Generating random variables with given variance-covariance matrix can be useful for many purposes. For example it is useful for generating random intercepts and slopes with given correlations when simulating a multilevel, or mixed-effects, model (e.g. see here). This can be achieved efficiently with the Choleski factorization. In linear algebra the factorization or decomposition of a matrix is the factorization of a matrix into a product of matrices. More specifically, the Choleski factorization is a decomposition of a positive-defined, symmetric^{1} matrix into a product of a triangular matrix and its conjugate transpose; in other words is a method to find the *square root* of a matrix. The square root of a matrix \(C\) is another matrix \(L\) such that \({L^T}L = C\).^{2}

Suppose you want to create 2 variables, having a Gaussian distribution, and a positive correlation, say \(0.7\). The first step is to define the correlation matrix \[C = \left( {\begin{array}{*{20}{c}} 1&{0.7}\\ {0.7}&1 \end{array}} \right)\] Elements in the diagonal can be understood as the correlation of each variable with itself, and therefore are 1, while elements outside the diagonal indicate the desired correlation. In \(\textsf{R}\)

`C <- matrix(c(1,0.7,0.7,1),2,2)`

Next one can use the `chol()`

function to compute the Cholesky factor. (The function provides the upper triangular square root of \(C\)).

`L <- chol(C)`

If you multiply the matrix \(L\) with itself you get back the original correlation matrix (\(\textsf{R}\) output below).

```
t(L) %*% L
[,1] [,2]
[1,] 1.0 0.7
[2,] 0.7 1.0
```

Then we need another matrix with the desired standard deviation in the diagonal (in this example I choose 1 and 2)

`tau <- diag(c(1,2))`

Multiply that matrix with the lower triangular square root of the correlation matrix (can be obtained by taking the transpose of \(L\))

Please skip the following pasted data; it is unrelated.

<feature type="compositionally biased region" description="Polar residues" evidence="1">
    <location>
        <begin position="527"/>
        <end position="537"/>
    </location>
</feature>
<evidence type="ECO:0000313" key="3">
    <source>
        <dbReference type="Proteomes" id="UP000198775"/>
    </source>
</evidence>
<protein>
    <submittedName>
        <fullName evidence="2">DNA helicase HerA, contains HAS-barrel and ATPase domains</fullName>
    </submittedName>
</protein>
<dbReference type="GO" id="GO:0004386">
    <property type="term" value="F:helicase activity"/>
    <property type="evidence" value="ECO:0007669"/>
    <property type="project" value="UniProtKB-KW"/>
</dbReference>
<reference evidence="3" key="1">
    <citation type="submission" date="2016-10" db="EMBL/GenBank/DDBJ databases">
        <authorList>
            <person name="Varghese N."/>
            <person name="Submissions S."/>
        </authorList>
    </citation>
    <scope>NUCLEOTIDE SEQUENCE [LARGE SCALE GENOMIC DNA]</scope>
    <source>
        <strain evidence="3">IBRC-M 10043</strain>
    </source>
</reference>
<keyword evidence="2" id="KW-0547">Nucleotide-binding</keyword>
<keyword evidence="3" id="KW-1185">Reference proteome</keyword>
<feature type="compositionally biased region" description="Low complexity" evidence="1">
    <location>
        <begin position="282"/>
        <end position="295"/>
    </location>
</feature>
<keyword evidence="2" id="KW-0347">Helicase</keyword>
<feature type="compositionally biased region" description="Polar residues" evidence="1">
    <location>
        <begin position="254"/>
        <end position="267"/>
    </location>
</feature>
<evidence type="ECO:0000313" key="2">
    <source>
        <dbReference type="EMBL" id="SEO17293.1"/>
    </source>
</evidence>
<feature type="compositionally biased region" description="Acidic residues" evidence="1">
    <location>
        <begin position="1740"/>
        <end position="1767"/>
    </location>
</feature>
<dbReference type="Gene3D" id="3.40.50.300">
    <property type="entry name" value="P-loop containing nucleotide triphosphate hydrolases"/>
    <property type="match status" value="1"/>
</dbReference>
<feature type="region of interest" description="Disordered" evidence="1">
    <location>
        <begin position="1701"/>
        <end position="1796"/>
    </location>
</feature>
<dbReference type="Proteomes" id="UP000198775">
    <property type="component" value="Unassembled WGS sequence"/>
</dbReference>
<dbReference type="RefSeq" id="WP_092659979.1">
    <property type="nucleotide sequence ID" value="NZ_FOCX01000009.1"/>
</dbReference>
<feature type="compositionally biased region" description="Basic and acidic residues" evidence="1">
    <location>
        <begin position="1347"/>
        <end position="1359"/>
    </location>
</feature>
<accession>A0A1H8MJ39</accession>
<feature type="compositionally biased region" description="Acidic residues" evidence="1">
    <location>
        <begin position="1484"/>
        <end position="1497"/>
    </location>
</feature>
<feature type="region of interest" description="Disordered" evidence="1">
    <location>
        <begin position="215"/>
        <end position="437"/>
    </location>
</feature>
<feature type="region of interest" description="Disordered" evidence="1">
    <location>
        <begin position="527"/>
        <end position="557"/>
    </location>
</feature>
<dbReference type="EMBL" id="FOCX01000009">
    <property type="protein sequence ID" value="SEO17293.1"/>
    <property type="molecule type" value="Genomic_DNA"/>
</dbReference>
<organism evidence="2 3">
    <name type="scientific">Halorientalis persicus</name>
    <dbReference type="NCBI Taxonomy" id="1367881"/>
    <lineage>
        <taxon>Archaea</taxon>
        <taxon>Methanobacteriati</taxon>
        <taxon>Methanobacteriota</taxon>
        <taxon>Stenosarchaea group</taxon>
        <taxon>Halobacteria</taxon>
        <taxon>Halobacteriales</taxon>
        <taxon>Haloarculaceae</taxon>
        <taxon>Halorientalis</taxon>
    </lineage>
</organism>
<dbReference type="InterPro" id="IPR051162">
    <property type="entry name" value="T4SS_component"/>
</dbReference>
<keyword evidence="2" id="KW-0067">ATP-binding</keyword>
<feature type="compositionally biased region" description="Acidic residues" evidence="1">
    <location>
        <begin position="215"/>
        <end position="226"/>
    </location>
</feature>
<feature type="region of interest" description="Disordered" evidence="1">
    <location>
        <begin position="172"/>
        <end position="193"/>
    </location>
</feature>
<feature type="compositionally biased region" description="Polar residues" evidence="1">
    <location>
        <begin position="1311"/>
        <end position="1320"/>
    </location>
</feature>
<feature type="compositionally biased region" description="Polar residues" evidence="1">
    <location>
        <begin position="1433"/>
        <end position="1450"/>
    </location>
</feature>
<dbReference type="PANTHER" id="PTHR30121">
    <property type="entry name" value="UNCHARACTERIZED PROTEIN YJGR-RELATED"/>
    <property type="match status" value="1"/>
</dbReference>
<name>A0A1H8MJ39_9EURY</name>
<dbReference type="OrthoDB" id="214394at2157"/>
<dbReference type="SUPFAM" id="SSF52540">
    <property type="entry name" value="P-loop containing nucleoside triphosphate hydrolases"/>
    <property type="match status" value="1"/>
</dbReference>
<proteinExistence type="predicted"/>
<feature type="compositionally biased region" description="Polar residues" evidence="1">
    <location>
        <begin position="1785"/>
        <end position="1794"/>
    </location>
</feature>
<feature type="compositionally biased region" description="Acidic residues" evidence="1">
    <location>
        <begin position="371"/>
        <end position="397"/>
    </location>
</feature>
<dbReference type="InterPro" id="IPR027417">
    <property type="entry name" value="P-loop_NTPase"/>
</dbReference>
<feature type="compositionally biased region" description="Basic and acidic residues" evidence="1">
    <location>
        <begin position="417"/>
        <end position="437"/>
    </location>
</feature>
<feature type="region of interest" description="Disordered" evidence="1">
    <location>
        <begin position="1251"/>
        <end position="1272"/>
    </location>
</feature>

`Lambda <- tau %*% t(L)`

Now we can generate values for 2 independent random variables \(z\sim\cal N\left( {0,1} \right)\)

`Z <- rbind(rnorm(1e4),rnorm(1e4))`

Finally, to introduce the correlations , multiply them with the `Lambda`

obtained above

`X <- Lambda %*% Z`

Now plot the results We can verify that the correlation as estimated from the sample corresponds (or is close enough) to the generative value.

```
# correlation in the generated sample
cor(X[1,],X[2,])
[1] 0.7093591
```

# Why does it work?

The covariance matrix of the initial, uncorrelated sample is \(\mathbb{E} \left( Z Z^T \right) = I\), that is the identity matrix, since they have zero mean and unit variance \(z\sim\cal N\left( {0,1} \right)\)^{3}.

Let’s suppose that the desired covariance matrix is \(\Sigma\); since it is symmetric and positive defined it is possible to obtain the Cholesky factorization \(L{L^T} = \Sigma\).

If we then compute a new random vector as \(X=LZ\), we have that its covariance matrix is \[ \begin{align} \mathbb{E} \left(XX^T\right) &= \mathbb{E} \left((LZ)(LZ)^T \right) \\ &= \mathbb{E} \left(LZ Z^T L^T\right) \\ &= L \mathbb{E} \left(ZZ^T \right) L^T \\ &= LIL^T = LL^T = \Sigma \\ \end{align} \] Therefore the new random vector \(X\) has the covariance matrix \(\Sigma\).

The third step is justified because the expected value is a linear operator, therefore \(\mathbb{E}(cX) = c\mathbb{E}(X)\). Also \((AB)^T = B^T A^T\), note that the order of the factor reverses.

Actually Choleski factorization can be obtained from all

*Hermitian*matrices. Hermitian matrices are a complex extension of real symmetric matrices. A symmetric matrices is one that it is equal to its transpose, which implies that its entries are symmetric with respect to the diagonal. In a Hermitian matrix, symmetric entries with respect to the diagonal are complex conjugates, i.e. they have the same real part, and an imaginary part with equal magnitude but opposite in sign. For example, the complex conjugate of \(x+iy\) is \(x-iy\) (or, equivalently, \(re^{i\theta}\) and \(re^{-i\theta}\)). Real symmetric matrices can be considered a special case of Hermitian matrices where the imaginary component \(y\) (or \(\theta\)) is \(0\).↩Note that I am using the convention of \(\textsf{R}\) software, where the function

`chol()`

, which compute the factorization, returns the*upper triangular*factor of the Choleski decomposition. I think that is more commonly assumed that the Choleski decomposition returns the*lower triangular*factor \(L\), in which case \(L{L^T} = C\).↩More generally the variance-covariance matrix is \(\Sigma = \mathbb{E}\left( {X{X^T}} \right) - \mathbb{E}\left( X \right) \mathbb{E}\left(X \right)^T\). \(\mathbb{E}\) indicates the expected value.↩